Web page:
Johnny Smith's wet shoes squeaked over the white tiles of the Bangor Public Library, and he slowed to a tiptoe, conscious of the sound. Then he realized low conversation buzzed around the building, and no one was shushing him for making noise. Maybe libraries had changed while he'd been in a coma, or maybe he was just remembering them incorrectly. He thought they'd insisted on total silence.
To be on the safe side, he continued to sneak through – a dark shadow in the bright, pristine interior. He attracted some stares, but he was used to that. It might have been his black clothes or the fame that clung to him as close as those rain-soaked clothes plastered to his body. Thunder rumbled, and he flicked a glance up at the glass dome above his head that separated him from the elements.
Johnny briefly pursed his lips before forcing a pleasantly open expression and braced himself to meet a fan or reporter or some other stranger. When he turned, he saw the pretty young woman who'd addressed him, approaching timidly, arms wrapped around a stack of books. He squinted at the somewhat familiar face and tried in vain to place it. "I'm sorry," he said, "but I have the feeling I should know you and I can't remember where from."
The girl laughed it off with a shrug and a shake of her pony-tailed head. "I'm surprised you remember me at all. I looked very different when we met. It was ninth grade Bio, and I usually sat in the back…"
"Annie!" Johnny said, snapping his fingers as the name popped into his head.
"Yep. Only without the braces and the acne." She smiled to show off her straight white teeth, and John laughed.
"Give yourself some credit. Of course I remember you. Not only did you get straight A's, but all my tests came back fully illustrated."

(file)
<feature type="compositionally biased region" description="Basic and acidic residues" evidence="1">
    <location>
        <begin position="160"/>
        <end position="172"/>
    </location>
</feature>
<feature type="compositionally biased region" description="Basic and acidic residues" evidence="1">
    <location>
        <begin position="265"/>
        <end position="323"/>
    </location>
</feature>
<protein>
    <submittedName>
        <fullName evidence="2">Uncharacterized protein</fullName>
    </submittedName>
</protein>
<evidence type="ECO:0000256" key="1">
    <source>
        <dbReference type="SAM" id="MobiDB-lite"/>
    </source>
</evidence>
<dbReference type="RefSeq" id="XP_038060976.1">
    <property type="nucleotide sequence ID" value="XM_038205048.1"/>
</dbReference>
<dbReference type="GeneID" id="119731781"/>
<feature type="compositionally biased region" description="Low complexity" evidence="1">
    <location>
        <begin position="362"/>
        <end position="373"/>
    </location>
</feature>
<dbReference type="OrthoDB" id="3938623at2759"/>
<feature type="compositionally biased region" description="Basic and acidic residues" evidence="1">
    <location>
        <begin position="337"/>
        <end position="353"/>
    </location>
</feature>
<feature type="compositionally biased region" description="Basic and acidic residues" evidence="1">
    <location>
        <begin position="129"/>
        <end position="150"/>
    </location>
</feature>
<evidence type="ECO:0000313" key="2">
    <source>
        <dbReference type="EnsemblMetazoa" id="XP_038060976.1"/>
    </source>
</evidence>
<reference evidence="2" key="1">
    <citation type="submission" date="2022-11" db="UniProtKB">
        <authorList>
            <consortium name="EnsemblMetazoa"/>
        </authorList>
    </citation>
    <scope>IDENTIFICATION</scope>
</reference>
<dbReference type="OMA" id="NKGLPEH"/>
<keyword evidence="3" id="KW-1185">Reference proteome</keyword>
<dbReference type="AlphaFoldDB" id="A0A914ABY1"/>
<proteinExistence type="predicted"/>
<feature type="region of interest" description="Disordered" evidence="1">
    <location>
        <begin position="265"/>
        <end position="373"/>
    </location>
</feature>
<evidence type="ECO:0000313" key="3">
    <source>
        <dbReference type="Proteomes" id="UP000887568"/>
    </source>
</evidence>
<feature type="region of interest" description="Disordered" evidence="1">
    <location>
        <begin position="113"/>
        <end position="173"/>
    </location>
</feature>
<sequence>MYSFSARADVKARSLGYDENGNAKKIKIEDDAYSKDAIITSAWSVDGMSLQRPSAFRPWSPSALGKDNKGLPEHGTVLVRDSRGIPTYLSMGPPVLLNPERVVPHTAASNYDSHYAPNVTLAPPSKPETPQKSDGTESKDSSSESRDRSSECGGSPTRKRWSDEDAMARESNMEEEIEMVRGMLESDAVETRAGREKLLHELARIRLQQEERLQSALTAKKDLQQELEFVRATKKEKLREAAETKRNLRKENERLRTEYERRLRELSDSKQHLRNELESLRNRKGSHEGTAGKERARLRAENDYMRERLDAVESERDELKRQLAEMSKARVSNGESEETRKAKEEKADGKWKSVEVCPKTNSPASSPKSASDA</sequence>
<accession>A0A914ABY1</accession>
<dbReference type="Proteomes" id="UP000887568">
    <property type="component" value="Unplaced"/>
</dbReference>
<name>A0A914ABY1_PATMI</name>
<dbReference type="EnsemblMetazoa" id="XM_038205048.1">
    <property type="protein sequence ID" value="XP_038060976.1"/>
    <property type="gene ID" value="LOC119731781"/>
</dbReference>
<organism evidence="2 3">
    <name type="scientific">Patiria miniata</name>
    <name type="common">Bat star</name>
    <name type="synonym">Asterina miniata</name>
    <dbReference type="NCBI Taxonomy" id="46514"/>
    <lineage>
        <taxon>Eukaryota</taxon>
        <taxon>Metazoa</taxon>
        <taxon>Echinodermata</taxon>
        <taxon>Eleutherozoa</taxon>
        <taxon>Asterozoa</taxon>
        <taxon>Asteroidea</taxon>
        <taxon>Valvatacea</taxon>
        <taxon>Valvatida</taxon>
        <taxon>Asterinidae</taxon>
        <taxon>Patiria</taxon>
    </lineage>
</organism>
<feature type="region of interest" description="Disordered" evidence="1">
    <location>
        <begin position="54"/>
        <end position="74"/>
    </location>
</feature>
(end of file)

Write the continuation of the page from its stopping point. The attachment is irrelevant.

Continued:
Annie blushed. "Science was never my thing, so those doodles helped me keep everything straight."
"Well, they did the trick. What are you doing with yourself these days?"
"Nice. The books treat you well?"
"Can't complain," she said and added, "When I can find them, that is. Not that it's their fault. They don't run away by themselves."
"No, it's the poltergeist that hangs out in the stacks," he deadpanned. Then he saw her frown and circle slowly, he regretted saying anything. "Kidding. I don't see ghosts."
"I just thought, being psychic…"
"Sorry, but I don't think we can blame it on ghosts. Just library patrons who don't know Dewey."
"It wouldn't matter if they did. We use Library of Congress classification around here."
"Maybe that's the problem, then."
"Maybe. Oh, I should probably go, but I'm glad I saw you again, Mr. Smith." She released one of her arms from the books and held out a hand to them. Then she remembered who she was dealing with, hesitated, and started to lower her hand.
He attempted to relieve her awkwardness by taking the hand. "You, too. By the way… Mansfield Park?"
"It's tucked behind some kids' books on bugs."
"No way. Show me." She marched to the juvenile nonfiction, and John shrugged and pointed out the shelf where he'd just had a vision of the book she'd been searching for. "Thank you so much! You're brilliant! I really needed this book."
John reached for it automatically and as soon as he touched it, he saw Annie sitting in half-darkness, squinting to read the tiny print. Then her body jerked up and fell face-first onto the ground, blood staining the back of her sweater. The book fell from her open hand and lay beside her still body. "Annie, I don't know how to say this…"
"Did you just have a vision?"
"Yes, and it's very hard…"
"Was it of me dying?"
"How'd you know?"
Annie widened her eyes innocently and reported, "Oh, I think you saw tomorrow."